Image: Sanctuary of Apollo at the ancient Greek city of Cyrene
Nasser Nasser  /  AP file
Tourists walk in the 6th century B.C. theater that used to hold 1,000 spectators in the Sanctuary of Apollo at the ancient Greek city of Cyrene, near the city of al-Bayda in northeastern Libya.
updated 10/8/2007 8:38:47 PM ET 2007-10-09T00:38:47

From thousands of miles of pristine Mediterranean coastline, to sweeping desert sand dunes and ancient ruins that rival Greece and Italy, Libya has a lot to offer travelers looking for a rare off-the-beaten path destination — but obstacles remain.

U.N. sanctions kept tourists from visiting this North African country for more than a decade. Now the former pariah state best known for its eccentric leader, Moammar Gadhafi, is slowly opening its doors as it tries to shed its rogue state status.

A new airport is in the works for the capital of Tripoli. The national airline, Afriqiyah Airways, is buying new Airbus planes, and in September, one of Gadhafi's sons announced a sweeping plan to promote ecotourism in the pine and olive-tree filled Green Mountains in northeastern Libya, saying it was time for the oil-dominated country to diversify its economy.

"Libya used to be just oil, but now we have another way for the future — tourism. And Libya is still virgin," said Ibris Saleh Abdussalam, a Libyan tour guide.

Despite the plans and promises, however, tourists seeking a convenience-filled, luxury vacation should beware — Libya's tourism industry is still far behind its Mediterranean neighbors. ATMs are scarce and often unreliable, the decor of many hotels is straight out of the 1970s.

And forget about having a glass a wine with dinner: Alcohol is forbidden in Libya, even in Tripoli's high-end Corinthia Bab Africa hotel.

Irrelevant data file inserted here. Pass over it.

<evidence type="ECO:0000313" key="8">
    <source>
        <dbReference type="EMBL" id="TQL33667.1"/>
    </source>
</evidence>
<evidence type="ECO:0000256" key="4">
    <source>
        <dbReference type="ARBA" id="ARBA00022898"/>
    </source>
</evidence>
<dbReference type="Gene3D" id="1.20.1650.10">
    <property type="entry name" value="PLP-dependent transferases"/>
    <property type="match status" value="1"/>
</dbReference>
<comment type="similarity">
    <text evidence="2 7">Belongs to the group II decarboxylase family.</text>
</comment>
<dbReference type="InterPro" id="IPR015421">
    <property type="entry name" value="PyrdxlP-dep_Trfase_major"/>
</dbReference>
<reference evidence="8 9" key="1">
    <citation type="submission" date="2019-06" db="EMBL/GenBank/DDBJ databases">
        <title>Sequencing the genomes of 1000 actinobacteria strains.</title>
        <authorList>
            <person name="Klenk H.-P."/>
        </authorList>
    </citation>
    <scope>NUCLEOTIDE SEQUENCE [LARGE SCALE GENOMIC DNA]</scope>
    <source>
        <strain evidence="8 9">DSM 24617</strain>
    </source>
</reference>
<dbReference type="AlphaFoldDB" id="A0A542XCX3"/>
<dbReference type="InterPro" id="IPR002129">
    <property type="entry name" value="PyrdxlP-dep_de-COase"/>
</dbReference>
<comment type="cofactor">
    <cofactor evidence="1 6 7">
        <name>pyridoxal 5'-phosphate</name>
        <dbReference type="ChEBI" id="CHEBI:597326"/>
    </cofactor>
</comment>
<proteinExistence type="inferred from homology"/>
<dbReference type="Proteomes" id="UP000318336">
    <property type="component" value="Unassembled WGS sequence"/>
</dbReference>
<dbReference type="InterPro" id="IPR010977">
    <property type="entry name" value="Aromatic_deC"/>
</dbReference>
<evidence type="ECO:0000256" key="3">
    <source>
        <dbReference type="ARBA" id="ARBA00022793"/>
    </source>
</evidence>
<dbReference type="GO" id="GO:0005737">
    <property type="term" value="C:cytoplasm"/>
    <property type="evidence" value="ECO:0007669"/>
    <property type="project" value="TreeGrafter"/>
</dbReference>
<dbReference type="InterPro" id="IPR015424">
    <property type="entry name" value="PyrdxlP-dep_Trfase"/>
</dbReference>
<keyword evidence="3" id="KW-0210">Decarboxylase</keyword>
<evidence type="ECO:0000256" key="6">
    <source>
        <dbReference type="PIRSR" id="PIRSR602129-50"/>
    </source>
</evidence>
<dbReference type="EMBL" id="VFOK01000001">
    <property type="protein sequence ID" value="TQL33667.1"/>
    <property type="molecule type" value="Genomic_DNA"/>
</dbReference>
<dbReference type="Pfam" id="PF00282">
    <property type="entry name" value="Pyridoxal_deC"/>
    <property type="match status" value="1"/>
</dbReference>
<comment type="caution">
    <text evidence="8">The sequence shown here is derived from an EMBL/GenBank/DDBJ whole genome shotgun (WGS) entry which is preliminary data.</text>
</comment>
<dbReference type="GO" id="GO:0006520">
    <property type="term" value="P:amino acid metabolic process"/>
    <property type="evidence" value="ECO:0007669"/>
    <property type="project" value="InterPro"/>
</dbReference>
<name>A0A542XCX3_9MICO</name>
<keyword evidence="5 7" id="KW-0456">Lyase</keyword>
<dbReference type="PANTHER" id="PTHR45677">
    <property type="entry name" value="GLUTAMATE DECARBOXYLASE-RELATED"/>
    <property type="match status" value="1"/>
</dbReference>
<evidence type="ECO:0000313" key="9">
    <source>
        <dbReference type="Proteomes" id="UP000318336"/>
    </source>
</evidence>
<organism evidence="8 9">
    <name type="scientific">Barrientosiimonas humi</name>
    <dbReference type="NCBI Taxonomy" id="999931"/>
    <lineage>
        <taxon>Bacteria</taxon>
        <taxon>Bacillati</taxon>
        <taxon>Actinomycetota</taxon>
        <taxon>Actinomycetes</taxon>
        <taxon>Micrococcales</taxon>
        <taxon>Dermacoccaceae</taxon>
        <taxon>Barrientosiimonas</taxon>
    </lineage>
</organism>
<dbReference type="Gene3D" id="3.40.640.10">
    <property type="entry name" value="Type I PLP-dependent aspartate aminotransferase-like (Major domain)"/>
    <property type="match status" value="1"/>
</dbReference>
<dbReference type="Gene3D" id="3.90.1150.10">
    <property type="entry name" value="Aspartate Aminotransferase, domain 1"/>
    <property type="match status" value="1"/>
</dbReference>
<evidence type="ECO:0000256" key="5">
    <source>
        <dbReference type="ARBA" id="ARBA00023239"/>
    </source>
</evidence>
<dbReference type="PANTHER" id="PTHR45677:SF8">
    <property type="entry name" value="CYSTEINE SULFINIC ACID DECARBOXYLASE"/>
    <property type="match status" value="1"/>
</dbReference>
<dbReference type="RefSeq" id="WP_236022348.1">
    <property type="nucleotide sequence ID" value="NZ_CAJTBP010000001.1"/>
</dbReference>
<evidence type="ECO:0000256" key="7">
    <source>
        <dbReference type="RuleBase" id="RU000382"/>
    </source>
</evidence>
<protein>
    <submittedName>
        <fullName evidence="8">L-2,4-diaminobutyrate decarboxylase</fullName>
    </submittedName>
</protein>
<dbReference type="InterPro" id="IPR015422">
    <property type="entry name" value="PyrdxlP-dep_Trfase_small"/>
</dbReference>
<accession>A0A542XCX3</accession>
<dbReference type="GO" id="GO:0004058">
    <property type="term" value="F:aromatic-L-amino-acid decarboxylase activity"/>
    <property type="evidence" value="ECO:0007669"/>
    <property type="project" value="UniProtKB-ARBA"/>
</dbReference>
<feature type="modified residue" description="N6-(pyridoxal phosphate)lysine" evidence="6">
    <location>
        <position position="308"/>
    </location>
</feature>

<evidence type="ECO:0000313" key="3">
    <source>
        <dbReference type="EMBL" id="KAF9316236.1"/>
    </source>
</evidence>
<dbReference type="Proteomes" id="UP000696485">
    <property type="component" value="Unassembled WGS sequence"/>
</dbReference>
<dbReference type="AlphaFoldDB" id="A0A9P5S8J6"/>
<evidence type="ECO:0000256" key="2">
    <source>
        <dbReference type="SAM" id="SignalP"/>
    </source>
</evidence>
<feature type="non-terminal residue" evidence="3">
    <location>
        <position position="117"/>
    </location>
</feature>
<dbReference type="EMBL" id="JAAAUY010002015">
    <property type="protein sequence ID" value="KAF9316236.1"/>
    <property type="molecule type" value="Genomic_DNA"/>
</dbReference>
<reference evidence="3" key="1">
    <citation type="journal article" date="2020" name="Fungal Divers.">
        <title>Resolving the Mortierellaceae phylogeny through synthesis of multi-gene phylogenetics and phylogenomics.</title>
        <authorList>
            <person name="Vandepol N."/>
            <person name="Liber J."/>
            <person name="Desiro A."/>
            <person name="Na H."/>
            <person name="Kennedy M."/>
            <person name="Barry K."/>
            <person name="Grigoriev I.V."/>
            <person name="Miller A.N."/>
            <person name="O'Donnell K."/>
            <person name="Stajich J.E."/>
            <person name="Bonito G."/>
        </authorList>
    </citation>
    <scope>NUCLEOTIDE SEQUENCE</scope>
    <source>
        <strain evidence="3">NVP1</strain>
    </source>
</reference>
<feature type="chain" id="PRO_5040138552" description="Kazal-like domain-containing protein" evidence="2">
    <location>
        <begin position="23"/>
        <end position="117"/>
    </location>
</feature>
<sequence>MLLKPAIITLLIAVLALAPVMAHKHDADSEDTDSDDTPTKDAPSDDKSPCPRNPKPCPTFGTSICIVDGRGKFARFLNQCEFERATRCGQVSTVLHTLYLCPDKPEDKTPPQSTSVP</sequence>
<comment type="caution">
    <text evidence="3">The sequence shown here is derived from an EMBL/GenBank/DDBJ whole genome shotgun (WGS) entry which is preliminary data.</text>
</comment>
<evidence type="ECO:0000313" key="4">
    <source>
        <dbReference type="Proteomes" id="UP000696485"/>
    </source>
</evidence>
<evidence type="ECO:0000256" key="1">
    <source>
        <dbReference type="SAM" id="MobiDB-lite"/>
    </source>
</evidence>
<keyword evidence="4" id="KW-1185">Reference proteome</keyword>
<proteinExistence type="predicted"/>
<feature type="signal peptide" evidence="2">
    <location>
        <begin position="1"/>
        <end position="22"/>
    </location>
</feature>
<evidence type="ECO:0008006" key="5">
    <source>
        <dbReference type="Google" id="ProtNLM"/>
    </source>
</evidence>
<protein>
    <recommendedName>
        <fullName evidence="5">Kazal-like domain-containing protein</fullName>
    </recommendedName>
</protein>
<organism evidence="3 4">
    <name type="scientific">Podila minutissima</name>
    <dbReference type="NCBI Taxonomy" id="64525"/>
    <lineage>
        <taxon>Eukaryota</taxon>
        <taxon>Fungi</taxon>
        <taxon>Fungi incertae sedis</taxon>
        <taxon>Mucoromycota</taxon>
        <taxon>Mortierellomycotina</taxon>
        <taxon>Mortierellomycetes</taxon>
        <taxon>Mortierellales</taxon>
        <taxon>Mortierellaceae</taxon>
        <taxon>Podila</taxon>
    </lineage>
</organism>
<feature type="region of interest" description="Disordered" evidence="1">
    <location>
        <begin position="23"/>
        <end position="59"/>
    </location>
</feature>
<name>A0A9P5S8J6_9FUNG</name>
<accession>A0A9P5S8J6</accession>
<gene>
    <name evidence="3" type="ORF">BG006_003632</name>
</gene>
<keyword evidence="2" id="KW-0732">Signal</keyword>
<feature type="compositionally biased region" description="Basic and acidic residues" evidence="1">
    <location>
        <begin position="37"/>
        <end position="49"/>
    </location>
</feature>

"Libya has tremendous potential. ... But Libya is still in its infancy and needs to develop infrastructure and facilities," said Amr Abdel-Ghaffar, of the U.N. World Tourism Organization in Madrid.

Once the United States' sworn enemy, Libya is embarking on a political and economic U-turn that includes boosting its tourism industry.

The change of heart began in 2003, when U.N. sanctions were abruptly lifted after 11 years when Gadhafi announced he was dismantling his nuclear weapons program and took responsibility for the 1988 bombing of a Pam Am plane over Lockerbie, Scotland. Last year, the State Department removed Libya from its list of state sponsors of terrorism and reopened its embassy for the first time since 1979, when a mob attacked and set fire to the mission.

But obstacles — including government red-tape — remain in this country where Gadhafi has ruled with an iron fist for more than three decades and outsiders have traditionally not been welcome.

Proof that Libya has a long way to go is in the numbers. According to the U.N. tourism agency, less than 1 percent of Libya's GDP came from tourism with only 149,000 tourists visiting in 2004, the last year the country provided statistics. Compare that to neighboring Egypt, which hosted about 9 million tourists last year.

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"Libya is into the hundreds of thousands of tourists versus millions in Morocco, Tunisia and Egypt," said Rajeev Singh-Molares, a director at the Cambridge, Mass.-based consulting firm Monitor Group, who helped write a report on Libya's economy in 2006.